by Waldo Muller - Die Burger
Although his latest album is fully in a jazz mode, Jason Reolon, lecturer in jazz piano at the University of Cape Town and member of the award-winning groups Breakfast Included and Restless Natives, is not a musician who is limited by genre or context.
Reolon (34) can boast music partnerships (from Vicky Sampson to Goldfish) as varied as the events he has performed at: from serious jazz concerts to World Cup soccer matches, fashion shows, horse races and comedy festivals.
He plays keyboards (including grand piano, Fender Rhodes electric piano and Wurlitzer and Hammond organs) in a variety of styles, from traditional jazz to funk, lounge and electronic dance music, even rock. However, judging by ‘Outline’ – the trio album of piano, bass and drums that Reolon recently launched in Cape Town – his first love is jazz.
With Wesley Rustin on double bass and Heinrich Goosen on drums, Reolon the jazz pianist has first-rate co-explorers of the musical routes his compositions map. ‘Outline’ is the trio’s second album. Its debut, ‘Off the record’, was released in 2007.
The nine tracks on ‘Outline’, all Reolon compositions, were recorded in October 2010 at the SAE Institute in Cape Town. The album was mixed and mastered at Sear Sound and Sterling Sound in New York. It was launched in June 2011 at the Freeworld Design Centre Auditorium in the Cape Waters Building, 71 Waterkant Street, Cape Town.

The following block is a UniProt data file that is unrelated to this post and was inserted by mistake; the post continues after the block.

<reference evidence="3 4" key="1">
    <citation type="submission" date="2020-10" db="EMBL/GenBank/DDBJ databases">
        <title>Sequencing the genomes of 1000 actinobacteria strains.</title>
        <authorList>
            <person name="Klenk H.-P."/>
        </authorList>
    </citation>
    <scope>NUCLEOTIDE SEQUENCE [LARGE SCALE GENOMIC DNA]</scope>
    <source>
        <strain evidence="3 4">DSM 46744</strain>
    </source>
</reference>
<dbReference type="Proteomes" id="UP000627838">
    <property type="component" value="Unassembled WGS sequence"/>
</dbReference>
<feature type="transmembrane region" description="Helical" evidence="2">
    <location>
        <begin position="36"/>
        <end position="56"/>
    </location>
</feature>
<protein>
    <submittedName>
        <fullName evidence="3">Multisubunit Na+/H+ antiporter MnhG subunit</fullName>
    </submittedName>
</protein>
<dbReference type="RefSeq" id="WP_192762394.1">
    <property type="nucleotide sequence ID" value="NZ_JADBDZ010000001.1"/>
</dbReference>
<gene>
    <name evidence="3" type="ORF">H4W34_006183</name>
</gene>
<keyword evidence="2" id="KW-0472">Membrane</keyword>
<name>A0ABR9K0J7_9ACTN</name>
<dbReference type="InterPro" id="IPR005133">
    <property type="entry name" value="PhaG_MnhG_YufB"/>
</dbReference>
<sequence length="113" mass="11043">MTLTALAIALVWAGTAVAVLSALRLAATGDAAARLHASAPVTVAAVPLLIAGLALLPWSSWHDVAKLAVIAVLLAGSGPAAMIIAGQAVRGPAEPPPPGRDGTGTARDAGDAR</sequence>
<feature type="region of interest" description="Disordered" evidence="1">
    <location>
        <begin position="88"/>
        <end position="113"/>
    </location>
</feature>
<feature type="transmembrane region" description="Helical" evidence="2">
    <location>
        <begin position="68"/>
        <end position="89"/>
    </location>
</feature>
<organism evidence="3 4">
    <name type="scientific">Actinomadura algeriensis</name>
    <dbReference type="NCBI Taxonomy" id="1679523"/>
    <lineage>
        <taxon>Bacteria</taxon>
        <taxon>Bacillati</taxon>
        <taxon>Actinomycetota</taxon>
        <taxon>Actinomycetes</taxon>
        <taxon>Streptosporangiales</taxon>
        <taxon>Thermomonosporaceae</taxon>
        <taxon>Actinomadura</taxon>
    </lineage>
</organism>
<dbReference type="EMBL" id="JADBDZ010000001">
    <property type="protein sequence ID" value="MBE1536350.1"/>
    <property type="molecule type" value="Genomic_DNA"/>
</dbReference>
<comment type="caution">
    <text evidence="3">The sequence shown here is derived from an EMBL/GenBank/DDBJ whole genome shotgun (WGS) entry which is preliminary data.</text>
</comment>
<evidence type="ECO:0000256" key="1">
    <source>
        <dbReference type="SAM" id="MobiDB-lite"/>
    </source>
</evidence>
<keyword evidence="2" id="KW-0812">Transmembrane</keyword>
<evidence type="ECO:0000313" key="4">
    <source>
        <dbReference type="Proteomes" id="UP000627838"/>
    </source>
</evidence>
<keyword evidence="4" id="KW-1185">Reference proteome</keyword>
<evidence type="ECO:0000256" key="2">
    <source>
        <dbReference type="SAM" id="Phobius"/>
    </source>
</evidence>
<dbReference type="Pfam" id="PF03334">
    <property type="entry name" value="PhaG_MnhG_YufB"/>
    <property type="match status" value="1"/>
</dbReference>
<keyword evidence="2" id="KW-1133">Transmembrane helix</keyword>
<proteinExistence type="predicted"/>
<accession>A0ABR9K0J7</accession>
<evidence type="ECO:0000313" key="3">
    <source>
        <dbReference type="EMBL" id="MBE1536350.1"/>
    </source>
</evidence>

For the live performance at the launch of the album, Reolon’s trio sound was expanded with the addition of guest musicians Buddy Wells (sax), Tony Paco (percussion) and Ariella Reolon (cello). The result was riveting. Doubling the size of the group doubled the scope to appreciate the high quality of Reolon’s compositions and arrangements. The music was visually complimented by a backdrop of digital art in motion, created by Marcii Goose, designer of the striking CD cover.
The tracks on ‘Outline’ are often melodious with fragments of catchy tunes between more complicated jazz improvisations. The piano playing is lyrical rather than aggressive. The bass and drums are lively but the piano stays unhurried. This has a relaxing effect on the listener while simultaneously being musically interesting. Reolon and his fellow musicians show that accessible jazz does not have to be boring.
The title track is the opener and it is a winner on which the trio creates a sound that seems bigger than that of a three-piece band. It is unpredictable and slyly rolls along, lazy and passionate at the same time. The next few tracks are more tranquil, but calm with pep and oomph: an energetic calmness.
Reolon’s sound is often not identifiable as specifically South African, but has a more global character – with echoes of Cape Town and Africa and Cuba and New York and Europe. Nevertheless, shortly after halfway through the album, on ‘New Moon’, the music subtly yet unmistakably evokes something of the South African jazz canon.
On the seventh and eight tracks, ‘Glass Roots’ and ‘Mother City Blues’, the album breaths the South African jazz spirit further and more fully, more directly.
It is always remarkable when good musicians channel an indigenous jazz sound through the discipline and minimalism of only piano, bass and drums. Reolon and his two colleagues do the same with the Latin American approach to jazz on the album’s last track, ‘Heinsight’ – and thereby celebrate their musical freedom and versatility.